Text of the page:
cfrp wing boxes), non-linear dynamics (mechanical systems with friction, beam assemblies with
large displacements) and in structural aspects of the biomechanics field (structural analysis of
artery stents, head impact modeling).

The current areas of interest in the Composites Structures field include experimental and
computational research into: test method development, impact and compression after impact,
damage tolerance and notch sensitivity, buckling and post-buckling, crashworthiness of aircraft and
automotive structures, fatigue, ‘smart’ composites and non-destructive evaluation.

4.       The Post

The person sought will be expected to help maintain the highest caliber of research activity and will
be able to contribute both by academic input and also by obtaining substantial funding.

Teaching at undergraduate and/or postgraduate level will also be required and the department
expects the post holder to deliver the highest standards of teaching.

                                        JOB DESCRIPTION

Job Title:                       Lecturer/Senior Lecturer in Aerodynamics

Reporting to:                    Head of Department

Key working relationships:       Head of Department
                                 Academic staff in the Department
                                 Departmental Administrator and other administrative staff
                                 Technician staff

Grade:                           Lecturer: Level C in the Academic and Research Job Family
                                 Senior Lecturer: Level D in the Academic and Research Job

Summary of the Post:

The Department of Aeronautics is looking to appoint a Lecturer or Senior Lecturer in the field of
Aeronautics. We expect the applicant to be an enthusiastic teacher and a talented researcher who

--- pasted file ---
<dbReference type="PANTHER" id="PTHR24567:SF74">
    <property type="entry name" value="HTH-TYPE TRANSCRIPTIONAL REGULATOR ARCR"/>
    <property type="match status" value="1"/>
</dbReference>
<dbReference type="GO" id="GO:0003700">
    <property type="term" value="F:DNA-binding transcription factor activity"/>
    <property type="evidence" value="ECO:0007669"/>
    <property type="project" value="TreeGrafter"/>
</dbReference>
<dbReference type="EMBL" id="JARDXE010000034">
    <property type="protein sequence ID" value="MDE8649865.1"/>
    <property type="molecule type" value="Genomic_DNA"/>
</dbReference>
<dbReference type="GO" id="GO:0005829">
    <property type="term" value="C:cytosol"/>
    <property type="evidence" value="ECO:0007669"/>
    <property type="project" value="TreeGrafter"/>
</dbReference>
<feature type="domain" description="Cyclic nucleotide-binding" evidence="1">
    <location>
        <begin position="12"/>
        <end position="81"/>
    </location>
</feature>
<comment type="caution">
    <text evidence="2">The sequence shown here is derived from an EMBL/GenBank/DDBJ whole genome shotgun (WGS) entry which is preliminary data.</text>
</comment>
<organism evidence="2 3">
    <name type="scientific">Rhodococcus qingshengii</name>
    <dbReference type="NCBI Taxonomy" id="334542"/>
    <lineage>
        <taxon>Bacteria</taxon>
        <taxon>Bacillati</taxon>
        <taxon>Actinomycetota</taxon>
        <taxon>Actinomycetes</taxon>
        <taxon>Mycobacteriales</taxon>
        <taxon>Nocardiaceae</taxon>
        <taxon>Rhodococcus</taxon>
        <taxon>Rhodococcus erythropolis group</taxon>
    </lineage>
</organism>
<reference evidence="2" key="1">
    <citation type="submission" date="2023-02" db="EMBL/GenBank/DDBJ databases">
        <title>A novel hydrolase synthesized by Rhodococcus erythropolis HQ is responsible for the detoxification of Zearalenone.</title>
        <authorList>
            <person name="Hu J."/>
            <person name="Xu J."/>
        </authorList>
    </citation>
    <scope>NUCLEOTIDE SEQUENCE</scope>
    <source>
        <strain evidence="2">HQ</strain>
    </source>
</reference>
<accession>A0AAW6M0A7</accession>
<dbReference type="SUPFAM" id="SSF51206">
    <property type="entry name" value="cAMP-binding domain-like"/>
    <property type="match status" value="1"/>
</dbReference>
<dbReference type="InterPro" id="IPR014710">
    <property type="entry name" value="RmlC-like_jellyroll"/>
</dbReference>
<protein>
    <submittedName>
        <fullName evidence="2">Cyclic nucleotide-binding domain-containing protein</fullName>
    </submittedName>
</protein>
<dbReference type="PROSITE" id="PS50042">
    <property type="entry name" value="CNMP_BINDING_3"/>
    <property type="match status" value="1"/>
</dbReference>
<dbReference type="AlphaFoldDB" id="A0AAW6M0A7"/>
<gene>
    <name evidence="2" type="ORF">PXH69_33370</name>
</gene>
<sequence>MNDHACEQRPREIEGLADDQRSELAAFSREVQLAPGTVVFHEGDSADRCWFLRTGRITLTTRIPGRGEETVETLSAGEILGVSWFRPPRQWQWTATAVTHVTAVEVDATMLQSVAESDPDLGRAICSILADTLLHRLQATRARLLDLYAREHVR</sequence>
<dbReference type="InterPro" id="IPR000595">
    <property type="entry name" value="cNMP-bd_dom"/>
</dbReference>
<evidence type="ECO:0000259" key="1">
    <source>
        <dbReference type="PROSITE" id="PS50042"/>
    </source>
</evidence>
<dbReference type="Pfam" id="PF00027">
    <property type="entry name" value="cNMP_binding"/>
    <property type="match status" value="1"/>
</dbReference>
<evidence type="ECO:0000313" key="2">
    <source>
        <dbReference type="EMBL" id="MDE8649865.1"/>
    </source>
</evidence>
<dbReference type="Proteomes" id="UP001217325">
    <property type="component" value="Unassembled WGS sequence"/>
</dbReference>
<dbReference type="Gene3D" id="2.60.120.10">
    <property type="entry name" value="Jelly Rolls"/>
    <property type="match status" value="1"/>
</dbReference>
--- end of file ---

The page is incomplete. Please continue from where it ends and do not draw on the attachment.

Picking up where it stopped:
will help maintain our high level of scholarship and research. As a department we are looking to
strengthen our research in number of fields including: reducing aircraft development costs, and/or
increasing vehicle intelligence while ensuring safety and reliability. The relevant fundamental
disciplines may include advanced autonomous systems, design, integration and analysis of
complex and intelligent systems, or multi-physics/multi-scale simulations, but exceptional
candidates in any discipline relevant to aeronautics will be considered. The successful applicant
will either have a strong research reputation or possess outstanding potential in one or more of the
above fields. Applicants demonstrating excellence in other areas of Aerostructures are also

Teaching Responsibilities:

      Teaching across the broad remit of either Structures and/or Fluid Mechanics and possibly
       in ancillary aeronautics subjects such as mathematics, mechanics and numerical analysis if
       appropriate, subject to the candidate’s skill base
      Contributions will be expected at both undergraduate and postgraduate level. The subject
       to be taught will depend on the successful candidate’s expertise and interests and will
       encompass lectures, seminars, coursework, tutorials, field courses and supervision of
      Acting as personal tutor to a number of students
      An interest in innovative and novel teaching methods would be welcome and very much

The appointee will be required to:

      Plan and review his or her own approach to teaching
      Contribute to the development of teaching, teaching methods and assessments to enhance
       the quality of teaching
      Develop approaches to teaching which are innovative and reflect best practice developing
      Develop course proposals and contribute to curriculum development
      Supervise research projects at both undergraduate and master’s level

Research Responsibilities:

The department is recognized worldwide for the quality of its research and it will be a key
responsibility of the successful candidate to be research active. This will include:

      Personal scholarship
      Interaction with other academics
      Development of a research group, based on the supervision of research students and staff
      Attraction of grants and contracts to fund these activities

Administrative work:

We have a number of Officers who are responsible for procedures and practices necessary for the
smooth running of the department and in due course, the successful candidate will be expected to
contribute to this work. Examples include:

      Course management
      Admissions
      Examinations